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Remarks Following a Cabinet Meeting and an Exchange With Reporters

December 11, 2003

The President. I want to thank the members of my Cabinet for coming for what will be the last Cabinet meeting of the year 2003. I've just heard from each Cabinet member about the accomplishments in the year 2003. This has been an historic year. America is safer. America is more prosperous. America is a better place because of the actions this administration has taken.

In order to secure America, we liberated the people of Iraq from a brutal tyrant, and now we're in the process of rebuilding that country, along with others, and we're making good progress.

In order to make sure people could find work in America, we proposed and Congress passed an economic stimulus package, and that package is making a significant difference on our economy. Our economy is strong; it is vibrant. People are finding work, but we won't rest until everybody who wants to find a job can find one.

The country is better off for a lot of reasons. A significant piece of legislation was passed by the Congress, which I recently signed, and that is the Medicare reform bill. We took on a tough issue; we worked with Congress to make sure that we fulfilled a promise to America's seniors by modernizing and strengthening Medicare.

This has been a year of accomplishment. We also recognize we've got a job to do, to continue to do for the American people, to keep this country safe and prosperous and strong and a better place for all our citizens. And we look forward to working with the Congress in the year '04 to accomplish those objectives.

Today is Mel Martinez's, the fine Secretary of HUD, last meeting. Mel has served our country with class and distinction. I'm proud, Mel, to have had you on this team. Good job.

Secretary Martinez. Thank you, sir.

The President. I'll answer a couple of questions—that would be two questions. Terry [Terence Hunt, Associated Press].

Iraqi Reconstruction Contracts

Q. Mr. President, what did the leaders of France, Russia, and Germany say to you yesterday about being excluded from contracts, reconstruction contracts in Iraq? And can those countries be considered for the contract if they forgive debt that's owed by Iraq?

The President. Let me make sure everybody understands that men and women from our country, who proudly wear our uniform, risked their life to free Iraq. Men and women from other countries in a broad coalition risked their lives to free Iraq. And the expenditure of U.S. dollars will reflect the fact that U.S. troops and other troops risked their life.

Now, we want to work with all countries. We have a common goal, and that is to see that Iraq is free and peaceful. It is in every nation's interest that Iraq be free and peaceful, and we welcome contributions. We welcome people's willingness to participate in this difficult yet important job of rebuilding Iraq.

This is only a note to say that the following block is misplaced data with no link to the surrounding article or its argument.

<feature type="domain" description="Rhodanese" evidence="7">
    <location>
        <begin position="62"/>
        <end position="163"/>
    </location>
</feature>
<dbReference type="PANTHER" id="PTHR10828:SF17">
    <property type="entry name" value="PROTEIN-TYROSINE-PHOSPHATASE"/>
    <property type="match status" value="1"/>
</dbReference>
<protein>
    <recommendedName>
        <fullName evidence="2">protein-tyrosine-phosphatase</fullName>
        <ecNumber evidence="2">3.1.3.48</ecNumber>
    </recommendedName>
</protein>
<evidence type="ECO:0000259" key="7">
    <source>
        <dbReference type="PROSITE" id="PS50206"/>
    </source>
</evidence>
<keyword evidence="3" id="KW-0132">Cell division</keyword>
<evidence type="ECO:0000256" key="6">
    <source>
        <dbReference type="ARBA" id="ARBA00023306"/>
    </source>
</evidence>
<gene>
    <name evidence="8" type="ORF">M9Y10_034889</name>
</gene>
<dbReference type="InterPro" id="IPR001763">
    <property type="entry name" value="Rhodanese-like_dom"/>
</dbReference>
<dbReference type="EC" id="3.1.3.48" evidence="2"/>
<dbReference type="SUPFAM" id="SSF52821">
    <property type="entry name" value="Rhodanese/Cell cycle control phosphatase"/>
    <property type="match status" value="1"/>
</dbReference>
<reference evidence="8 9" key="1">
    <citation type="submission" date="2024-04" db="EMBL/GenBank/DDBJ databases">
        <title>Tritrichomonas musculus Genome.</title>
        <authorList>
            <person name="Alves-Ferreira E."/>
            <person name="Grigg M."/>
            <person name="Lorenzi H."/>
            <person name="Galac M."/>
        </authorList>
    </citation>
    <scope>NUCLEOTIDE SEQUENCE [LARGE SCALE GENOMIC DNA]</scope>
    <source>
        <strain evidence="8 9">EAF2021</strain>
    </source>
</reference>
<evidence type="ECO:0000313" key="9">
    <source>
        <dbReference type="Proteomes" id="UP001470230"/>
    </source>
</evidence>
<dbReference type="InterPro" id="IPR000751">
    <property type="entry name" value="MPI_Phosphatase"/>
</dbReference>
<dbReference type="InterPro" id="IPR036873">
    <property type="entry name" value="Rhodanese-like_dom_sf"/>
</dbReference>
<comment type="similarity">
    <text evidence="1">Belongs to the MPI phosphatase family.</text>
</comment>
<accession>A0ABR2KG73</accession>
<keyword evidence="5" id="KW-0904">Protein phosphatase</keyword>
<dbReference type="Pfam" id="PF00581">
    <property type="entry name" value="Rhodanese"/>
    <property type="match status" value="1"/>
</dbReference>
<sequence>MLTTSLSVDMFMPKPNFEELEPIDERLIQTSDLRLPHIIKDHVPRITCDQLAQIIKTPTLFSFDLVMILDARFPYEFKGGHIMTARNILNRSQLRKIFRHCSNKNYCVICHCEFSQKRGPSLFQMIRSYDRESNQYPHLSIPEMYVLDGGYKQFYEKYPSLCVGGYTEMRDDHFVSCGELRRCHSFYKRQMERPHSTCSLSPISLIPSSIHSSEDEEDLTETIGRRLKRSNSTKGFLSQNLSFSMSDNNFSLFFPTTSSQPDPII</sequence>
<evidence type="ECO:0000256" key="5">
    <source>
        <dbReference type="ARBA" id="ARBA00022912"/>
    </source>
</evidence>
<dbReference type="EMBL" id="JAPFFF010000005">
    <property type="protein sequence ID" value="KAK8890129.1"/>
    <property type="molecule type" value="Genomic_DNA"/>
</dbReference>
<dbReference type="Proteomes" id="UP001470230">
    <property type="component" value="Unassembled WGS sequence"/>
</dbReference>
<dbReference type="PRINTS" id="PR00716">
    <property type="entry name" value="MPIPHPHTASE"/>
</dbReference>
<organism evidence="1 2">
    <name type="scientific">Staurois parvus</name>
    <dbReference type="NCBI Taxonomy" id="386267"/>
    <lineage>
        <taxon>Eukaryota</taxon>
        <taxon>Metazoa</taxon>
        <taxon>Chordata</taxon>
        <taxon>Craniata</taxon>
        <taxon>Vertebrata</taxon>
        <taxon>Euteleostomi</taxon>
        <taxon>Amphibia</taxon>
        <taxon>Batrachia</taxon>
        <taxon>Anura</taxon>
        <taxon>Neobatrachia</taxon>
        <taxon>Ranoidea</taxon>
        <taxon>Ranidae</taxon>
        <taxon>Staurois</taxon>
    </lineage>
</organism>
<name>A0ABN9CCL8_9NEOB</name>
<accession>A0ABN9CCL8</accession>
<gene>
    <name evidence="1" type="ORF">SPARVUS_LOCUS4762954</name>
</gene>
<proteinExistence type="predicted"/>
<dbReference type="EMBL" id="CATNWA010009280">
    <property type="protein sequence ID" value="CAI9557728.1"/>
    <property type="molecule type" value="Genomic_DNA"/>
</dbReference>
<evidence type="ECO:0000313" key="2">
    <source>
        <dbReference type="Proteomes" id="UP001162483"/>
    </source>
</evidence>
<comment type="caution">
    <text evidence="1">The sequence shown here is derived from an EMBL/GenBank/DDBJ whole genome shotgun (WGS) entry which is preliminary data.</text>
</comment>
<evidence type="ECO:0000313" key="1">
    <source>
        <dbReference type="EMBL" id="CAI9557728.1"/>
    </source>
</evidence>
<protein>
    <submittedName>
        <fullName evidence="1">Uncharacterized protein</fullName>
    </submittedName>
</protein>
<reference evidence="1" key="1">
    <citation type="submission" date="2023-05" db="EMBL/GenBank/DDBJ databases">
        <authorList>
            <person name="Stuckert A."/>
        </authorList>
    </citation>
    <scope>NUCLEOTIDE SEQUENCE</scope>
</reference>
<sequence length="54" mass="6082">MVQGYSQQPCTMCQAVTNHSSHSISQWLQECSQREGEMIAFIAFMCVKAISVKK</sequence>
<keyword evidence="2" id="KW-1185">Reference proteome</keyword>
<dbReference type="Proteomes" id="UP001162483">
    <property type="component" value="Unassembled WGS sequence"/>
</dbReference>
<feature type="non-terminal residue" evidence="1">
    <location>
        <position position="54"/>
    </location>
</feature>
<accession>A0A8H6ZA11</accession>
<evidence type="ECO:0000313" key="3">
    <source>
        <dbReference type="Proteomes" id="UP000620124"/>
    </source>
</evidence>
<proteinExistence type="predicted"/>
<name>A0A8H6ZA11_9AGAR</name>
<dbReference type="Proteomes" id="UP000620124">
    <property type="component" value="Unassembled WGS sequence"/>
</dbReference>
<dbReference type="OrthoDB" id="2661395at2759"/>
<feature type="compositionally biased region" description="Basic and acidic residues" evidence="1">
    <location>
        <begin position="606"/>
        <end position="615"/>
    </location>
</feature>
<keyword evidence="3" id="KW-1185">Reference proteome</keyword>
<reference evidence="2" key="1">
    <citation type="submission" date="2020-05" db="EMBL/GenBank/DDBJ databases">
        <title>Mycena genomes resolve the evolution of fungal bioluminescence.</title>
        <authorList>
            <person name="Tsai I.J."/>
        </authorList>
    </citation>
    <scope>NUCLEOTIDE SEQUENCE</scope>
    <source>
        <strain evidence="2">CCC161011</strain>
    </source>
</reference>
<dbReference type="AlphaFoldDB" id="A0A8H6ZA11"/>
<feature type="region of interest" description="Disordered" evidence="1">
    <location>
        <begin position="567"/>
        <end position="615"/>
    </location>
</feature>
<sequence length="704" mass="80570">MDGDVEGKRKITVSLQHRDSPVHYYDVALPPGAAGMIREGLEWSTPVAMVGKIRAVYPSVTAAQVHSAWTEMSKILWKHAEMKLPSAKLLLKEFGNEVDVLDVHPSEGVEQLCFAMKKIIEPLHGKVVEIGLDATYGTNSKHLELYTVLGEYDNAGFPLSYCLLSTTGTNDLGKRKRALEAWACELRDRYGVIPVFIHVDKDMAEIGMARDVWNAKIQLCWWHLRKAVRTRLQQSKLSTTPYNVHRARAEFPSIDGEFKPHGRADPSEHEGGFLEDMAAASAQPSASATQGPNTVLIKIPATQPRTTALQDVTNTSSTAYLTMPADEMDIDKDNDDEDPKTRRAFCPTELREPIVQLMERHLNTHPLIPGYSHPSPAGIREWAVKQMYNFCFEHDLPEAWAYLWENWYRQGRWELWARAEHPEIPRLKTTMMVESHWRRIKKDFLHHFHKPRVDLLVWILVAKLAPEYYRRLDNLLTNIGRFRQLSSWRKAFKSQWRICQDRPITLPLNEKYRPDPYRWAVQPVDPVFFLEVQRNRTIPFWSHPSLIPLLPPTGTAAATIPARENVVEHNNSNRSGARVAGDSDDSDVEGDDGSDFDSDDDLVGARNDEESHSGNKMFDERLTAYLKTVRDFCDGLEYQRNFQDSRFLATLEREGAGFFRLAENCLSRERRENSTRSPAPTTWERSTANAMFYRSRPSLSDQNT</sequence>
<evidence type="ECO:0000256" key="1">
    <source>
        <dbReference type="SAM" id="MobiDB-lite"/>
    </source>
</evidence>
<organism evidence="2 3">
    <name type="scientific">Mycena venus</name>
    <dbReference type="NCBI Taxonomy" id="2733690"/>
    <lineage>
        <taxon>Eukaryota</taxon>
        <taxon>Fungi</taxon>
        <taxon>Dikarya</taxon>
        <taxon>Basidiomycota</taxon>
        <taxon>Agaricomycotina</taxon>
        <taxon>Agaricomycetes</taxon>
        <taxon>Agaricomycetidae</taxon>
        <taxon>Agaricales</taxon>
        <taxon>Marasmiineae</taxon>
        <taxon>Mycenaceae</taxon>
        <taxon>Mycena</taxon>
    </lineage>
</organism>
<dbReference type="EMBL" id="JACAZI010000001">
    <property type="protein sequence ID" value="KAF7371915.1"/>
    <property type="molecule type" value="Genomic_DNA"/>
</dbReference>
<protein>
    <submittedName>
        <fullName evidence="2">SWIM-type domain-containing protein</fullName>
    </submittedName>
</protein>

Holland [Steve Holland, Reuters].

Q. Sir, Chancellor Schroeder says international law must apply in this case. What's your understanding of the law?

The President. International law? I better call my lawyer. He didn't bring that up to me. I asked President Chirac and Chancellor Schroeder and President Putin to see Jim Baker to talk about debt restructuring. If these countries want to participate in helping the world become more secure by enabling Iraq to emerge as a free and peaceful country, one way to contribute is through debt restructuring. And so Jim Baker, with the consent of the Secretary of State, is going to go over and talk to these leaders about that. But I don't know what you're talking about, about international law. I've got to consult my lawyer.

Iraqi Debt Relief

Q. Can I clarify one thing?

The President. Yes, you may clarify something.

Q. Thank you very much.

The President. Depends on what it is, though. [Laughter]

Q. Same issue.

The President. Okay.

Q. You seem to be saying that the boots on the ground are the only qualifications for—but what about the forgiveness of debt? Isn't that a fairly substantial——

The President. It is. It would be a significant contribution for which we would be very grateful. What I'm saying is, in the expenditure of taxpayers' money—and that's what we're talking about now—the U.S. people, the taxpayers, understand why it makes sense for countries that risk lives to participate in the contracts in Iraq. It's very simple. Our people risk their lives; coalition—friendly coalition folks risk their lives; and therefore, the contracting is going to reflect that. And that's what the U.S. taxpayers expect.

Thank you all.

NOTE: The President spoke at 10:51 a.m. in the Cabinet Room at the White House. In his remarks, he referred to former President Saddam Hussein of Iraq; President Jacques Chirac of France; Chancellor Gerhard Schroeder of Germany; President Vladimir Putin of Russia; and James A. Baker III, the President's personal envoy on the issue of Iraqi debt. A tape was not available for verification of the content of these remarks.

George W. Bush, Remarks Following a Cabinet Meeting and an Exchange With Reporters Online by Gerhard Peters and John T. Woolley, The American Presidency Project

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